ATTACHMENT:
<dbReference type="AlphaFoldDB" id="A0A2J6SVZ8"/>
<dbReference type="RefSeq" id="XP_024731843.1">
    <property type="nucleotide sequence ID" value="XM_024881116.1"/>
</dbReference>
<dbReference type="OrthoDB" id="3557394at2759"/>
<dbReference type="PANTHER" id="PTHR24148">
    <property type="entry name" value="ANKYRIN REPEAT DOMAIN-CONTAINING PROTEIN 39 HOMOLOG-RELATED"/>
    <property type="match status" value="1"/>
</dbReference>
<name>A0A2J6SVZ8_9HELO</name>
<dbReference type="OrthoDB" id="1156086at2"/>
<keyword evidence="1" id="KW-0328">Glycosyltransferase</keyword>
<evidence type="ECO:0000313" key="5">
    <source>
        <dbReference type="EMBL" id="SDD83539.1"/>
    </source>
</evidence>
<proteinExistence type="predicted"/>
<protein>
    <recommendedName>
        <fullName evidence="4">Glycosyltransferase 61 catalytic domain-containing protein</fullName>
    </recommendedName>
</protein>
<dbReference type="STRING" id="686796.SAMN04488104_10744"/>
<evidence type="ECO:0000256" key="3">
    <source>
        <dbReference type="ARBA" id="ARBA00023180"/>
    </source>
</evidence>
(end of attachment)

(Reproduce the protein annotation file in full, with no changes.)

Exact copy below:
<dbReference type="AlphaFoldDB" id="A0A2J6SVZ8"/>
<dbReference type="RefSeq" id="XP_024731843.1">
    <property type="nucleotide sequence ID" value="XM_024881116.1"/>
</dbReference>
<dbReference type="OrthoDB" id="3557394at2759"/>
<dbReference type="PANTHER" id="PTHR24148">
    <property type="entry name" value="ANKYRIN REPEAT DOMAIN-CONTAINING PROTEIN 39 HOMOLOG-RELATED"/>
    <property type="match status" value="1"/>
</dbReference>
<name>A0A2J6SVZ8_9HELO</name>
<dbReference type="OrthoDB" id="1156086at2"/>
<keyword evidence="1" id="KW-0328">Glycosyltransferase</keyword>
<evidence type="ECO:0000313" key="5">
    <source>
        <dbReference type="EMBL" id="SDD83539.1"/>
    </source>
</evidence>
<proteinExistence type="predicted"/>
<protein>
    <recommendedName>
        <fullName evidence="4">Glycosyltransferase 61 catalytic domain-containing protein</fullName>
    </recommendedName>
</protein>
<dbReference type="STRING" id="686796.SAMN04488104_10744"/>
<evidence type="ECO:0000256" key="3">
    <source>
        <dbReference type="ARBA" id="ARBA00023180"/>
    </source>
</evidence>